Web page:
Internet security in a BIND

Three new vulnerabilities were uncovered in BIND, the software used by most DNS to map names on the Internet. While patches were posted as soon as the announcement, questions were raised about members-only security announcements.

On January 29, Network Associates, Inc.'s (NAI) Covert Labs announced three new vulnerabilities to BIND (Berkeley Internet Name Daemon), the software used by most domain name servers (DNS) to map names to addresses on the Internet. The advisory includes a buffer overflow when processing a transaction signature record that could result a vulnerable name server either crashing or being broken into remotely.

BIND software is used by all root servers and top level domains, as well as being part of all versions of Unix, both commercial and open source. A vulnerability in BIND that provides an exploitable buffer overflow is akin to a master key that could allow you to break into the most important servers on the Internet.

Is the Internet becoming more exposed?YES

The Internet Software Consortium (ISC) posted an announcement, along with patched versions of the affected software, almost immediately. At about the same time, CERT e-mailed an advisory that included a list of vendors that had responded with their level of vulnerability and patches to the bugs in BIND.

CERT has published five other advisories regarding BIND since 1997, as well as issuing many warnings in quarterly activity summaries. Despite this daunting record of security issues, BIND remains the overwhelming choice for DNS server software. The only well-known replacement for BIND is Daniel Bernstein's djbdns. Written specifically to be secure, djbdns includes a server named tinydns and uses a completely different set of configuration files from those in BIND. While djbdns is an appropriate choice for small sites, you will not see the root name servers moving away from BIND anytime soon because of BIND's maturity and performance.

The newest version of BIND, version 9.1.0, represents a completely new DNS server, and has not yet been the subject of any security advisories. Current users of BIND should get patches from their operating systems vendors, or download the source from ISC and build their own updated version. While many people are staying with the current version levels, some are migrating to 9.1.0, which represents a complete rewrite of the BIND software.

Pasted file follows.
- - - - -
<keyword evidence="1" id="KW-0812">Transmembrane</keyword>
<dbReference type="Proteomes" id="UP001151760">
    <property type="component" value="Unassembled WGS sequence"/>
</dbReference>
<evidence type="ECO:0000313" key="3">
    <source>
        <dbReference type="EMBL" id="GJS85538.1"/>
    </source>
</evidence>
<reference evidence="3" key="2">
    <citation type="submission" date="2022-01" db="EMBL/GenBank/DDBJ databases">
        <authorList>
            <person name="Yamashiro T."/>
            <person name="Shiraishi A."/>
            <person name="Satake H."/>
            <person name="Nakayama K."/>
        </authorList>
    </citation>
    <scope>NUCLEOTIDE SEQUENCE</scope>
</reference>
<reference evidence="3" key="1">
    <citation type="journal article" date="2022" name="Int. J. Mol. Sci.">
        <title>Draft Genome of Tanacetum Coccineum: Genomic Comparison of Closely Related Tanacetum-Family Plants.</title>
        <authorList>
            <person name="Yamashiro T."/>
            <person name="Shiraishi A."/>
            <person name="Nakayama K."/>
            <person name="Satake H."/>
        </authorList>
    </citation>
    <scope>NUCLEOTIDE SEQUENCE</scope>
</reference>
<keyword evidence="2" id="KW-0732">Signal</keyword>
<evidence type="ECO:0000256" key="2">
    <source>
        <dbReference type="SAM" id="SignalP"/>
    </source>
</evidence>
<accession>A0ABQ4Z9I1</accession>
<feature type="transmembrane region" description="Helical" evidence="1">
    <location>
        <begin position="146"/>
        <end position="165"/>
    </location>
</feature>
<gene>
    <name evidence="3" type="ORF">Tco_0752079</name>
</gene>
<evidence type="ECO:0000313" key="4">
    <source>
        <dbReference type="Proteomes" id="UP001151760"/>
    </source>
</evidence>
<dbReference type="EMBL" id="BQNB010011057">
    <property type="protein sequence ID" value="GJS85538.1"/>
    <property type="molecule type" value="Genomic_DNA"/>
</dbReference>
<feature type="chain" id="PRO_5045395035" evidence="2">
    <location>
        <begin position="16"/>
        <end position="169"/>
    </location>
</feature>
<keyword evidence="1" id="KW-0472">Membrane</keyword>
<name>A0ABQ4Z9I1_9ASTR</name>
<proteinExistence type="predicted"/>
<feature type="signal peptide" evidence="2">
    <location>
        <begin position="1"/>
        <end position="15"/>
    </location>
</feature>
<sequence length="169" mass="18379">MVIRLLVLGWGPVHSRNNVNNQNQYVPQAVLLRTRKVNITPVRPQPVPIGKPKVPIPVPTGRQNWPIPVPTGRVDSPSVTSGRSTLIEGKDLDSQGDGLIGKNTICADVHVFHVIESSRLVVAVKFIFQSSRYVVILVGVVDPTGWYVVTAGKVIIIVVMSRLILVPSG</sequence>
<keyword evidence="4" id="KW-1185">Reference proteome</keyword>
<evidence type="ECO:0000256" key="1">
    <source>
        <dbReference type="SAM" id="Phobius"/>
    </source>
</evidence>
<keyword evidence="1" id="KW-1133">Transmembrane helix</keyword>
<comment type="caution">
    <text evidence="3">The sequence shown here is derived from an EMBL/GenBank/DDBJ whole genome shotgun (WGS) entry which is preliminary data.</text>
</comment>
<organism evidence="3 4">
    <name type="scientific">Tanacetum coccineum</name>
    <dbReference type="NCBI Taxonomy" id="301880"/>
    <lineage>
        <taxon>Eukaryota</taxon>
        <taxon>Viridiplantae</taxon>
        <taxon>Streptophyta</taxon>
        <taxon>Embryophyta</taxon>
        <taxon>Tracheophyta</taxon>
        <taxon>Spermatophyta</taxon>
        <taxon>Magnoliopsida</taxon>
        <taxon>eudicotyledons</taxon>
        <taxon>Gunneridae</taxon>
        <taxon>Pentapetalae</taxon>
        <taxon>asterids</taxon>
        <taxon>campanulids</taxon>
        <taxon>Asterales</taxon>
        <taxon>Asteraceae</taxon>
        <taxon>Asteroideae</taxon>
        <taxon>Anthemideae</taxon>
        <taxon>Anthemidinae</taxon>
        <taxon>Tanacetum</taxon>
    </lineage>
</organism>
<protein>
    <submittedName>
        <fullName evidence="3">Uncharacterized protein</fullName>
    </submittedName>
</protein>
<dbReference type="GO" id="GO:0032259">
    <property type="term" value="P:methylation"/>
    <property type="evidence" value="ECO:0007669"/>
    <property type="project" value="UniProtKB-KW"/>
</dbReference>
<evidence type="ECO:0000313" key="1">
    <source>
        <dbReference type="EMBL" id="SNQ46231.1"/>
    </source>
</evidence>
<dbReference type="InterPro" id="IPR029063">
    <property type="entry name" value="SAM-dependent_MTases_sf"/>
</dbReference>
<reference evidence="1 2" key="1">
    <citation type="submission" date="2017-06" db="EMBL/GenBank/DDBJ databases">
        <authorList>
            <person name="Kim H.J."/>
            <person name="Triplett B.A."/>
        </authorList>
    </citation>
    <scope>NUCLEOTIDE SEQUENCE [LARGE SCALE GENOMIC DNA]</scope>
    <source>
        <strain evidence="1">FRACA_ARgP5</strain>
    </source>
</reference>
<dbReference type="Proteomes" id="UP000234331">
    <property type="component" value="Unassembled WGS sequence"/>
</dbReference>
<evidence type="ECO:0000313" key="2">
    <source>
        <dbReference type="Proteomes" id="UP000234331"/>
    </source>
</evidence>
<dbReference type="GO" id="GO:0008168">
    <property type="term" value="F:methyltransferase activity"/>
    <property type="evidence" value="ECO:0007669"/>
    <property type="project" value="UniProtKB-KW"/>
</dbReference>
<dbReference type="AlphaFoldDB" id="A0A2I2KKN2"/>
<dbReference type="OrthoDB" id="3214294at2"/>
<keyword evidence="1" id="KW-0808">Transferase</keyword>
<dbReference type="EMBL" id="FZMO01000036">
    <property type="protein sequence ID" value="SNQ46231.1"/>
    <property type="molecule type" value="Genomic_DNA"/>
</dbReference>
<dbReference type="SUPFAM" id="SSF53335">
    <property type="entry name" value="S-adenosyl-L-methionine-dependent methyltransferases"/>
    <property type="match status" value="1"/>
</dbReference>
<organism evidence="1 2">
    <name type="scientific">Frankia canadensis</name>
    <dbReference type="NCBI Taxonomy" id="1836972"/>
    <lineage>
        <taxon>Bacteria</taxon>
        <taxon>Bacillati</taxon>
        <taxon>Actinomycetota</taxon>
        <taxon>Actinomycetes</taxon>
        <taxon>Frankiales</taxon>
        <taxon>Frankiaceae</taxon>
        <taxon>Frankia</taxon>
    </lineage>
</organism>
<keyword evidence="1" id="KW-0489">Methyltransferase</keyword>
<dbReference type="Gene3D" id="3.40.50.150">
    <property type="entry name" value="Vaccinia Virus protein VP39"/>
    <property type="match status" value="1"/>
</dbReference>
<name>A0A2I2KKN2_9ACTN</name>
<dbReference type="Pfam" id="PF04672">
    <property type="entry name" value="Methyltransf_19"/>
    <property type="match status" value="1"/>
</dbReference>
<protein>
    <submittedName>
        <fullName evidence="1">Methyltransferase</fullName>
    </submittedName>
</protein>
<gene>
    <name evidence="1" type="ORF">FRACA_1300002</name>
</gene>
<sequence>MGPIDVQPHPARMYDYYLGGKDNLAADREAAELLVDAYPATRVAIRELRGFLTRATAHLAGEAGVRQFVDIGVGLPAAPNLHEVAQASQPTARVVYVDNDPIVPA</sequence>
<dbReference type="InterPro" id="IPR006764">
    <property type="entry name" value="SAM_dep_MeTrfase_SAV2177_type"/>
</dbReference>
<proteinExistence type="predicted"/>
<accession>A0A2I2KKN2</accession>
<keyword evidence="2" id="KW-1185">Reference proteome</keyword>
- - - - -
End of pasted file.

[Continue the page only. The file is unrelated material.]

Microsoft announced that none of its products were vulnerable, which is not surprising, as Microsoft is the only major operating system vendor that does not include some version of the BIND software.

As often happens, the vulnerability announcement was closely followed by the publication of exploit code, also on Bugtraq. Two days after the initial announcement, an anonymous poster e-mailed an exploit that purported to convert a running version of BIND on a target Linux or BSD server into a command shell interpreter running as root, the most privileged Unix user. The "exploit" was actually a Trojan in disguise that flooded NAI's DNS server with UDP packets.

The BIND 8 Trojan exploit appeared to contain valid code designed to execute on the target server, but instead started a second copy of itself, opened a network socket, and began an infinite loop that sent garbage to NAI. The Trojan was uncovered quickly, and while some blamed Bugtraq for posting the Trojan, most people agreed that Bugtraq was not to blame -- any security geek knows that you shouldn't trust exploit code. A real example of the BIND 8 exploit was posted to Bugtraq several days later. This version was purposely broken to prevent it from being used by script kiddies without extensive modification.

The NAI Covert Labs announcement managed to blindside many Unix distributors. Announcements of patched versions of the BIND software first for Linux and then for BSD appeared over the next two days. There was also an announcement by ISC's Paul Vixie of a new membership-only, fee-based distribution list called bind-members. Membership is available only to vendors incorporating BIND in their operating systems, and then only after they have received some security training. Subscribers to the bind-members list are to get advance information about vulnerabilities.

Vixie's announcement led to considerable debate--most of the comments posted were negative--on Bugtraq, a full-disclosure forum and mailing list. Drago Ruiu, organizer of the CanSecWest security conference in Vancouver, B.C., denounced the move in a posting on Bugtraq: "This bind cabal idea is just broken as long as none of us have any choice but to run bind if we want to use the Internet." Sentiment against the notion of a members-only security announcement list ran high.

While many in the Open Source community took umbrage at the idea of a members-only security list, the idea actually appears to be sound. CERT already contacts vendors with information about vulnerabilities before they publish their advisories. Vendors, especially the large, commercial UNIX vendors, take some time to test any patches they may add, and the advance notice gives them this opportunity. The bind-members list would work the same way, by sharing advance notice so that patches can be ready when an advisory of vulnerabilities is made, rather than days later. ISC has made provisions for non-profit OS distributors of Linux and BSD to be included at no charge.

In truth, the complaints about the formation of a 'cabal' appear unmerited.

Rik Farrow is an independent Unix and Internet security consultant who has specialized in Unix system administration and security since 1984. He is an instructor for the Computer Security Institute and has led training sessions at many US and European user groups. Farrow is the author of UNIX System Security, and writes columns for Network Magazine, ;login:, and several Web-based magazines.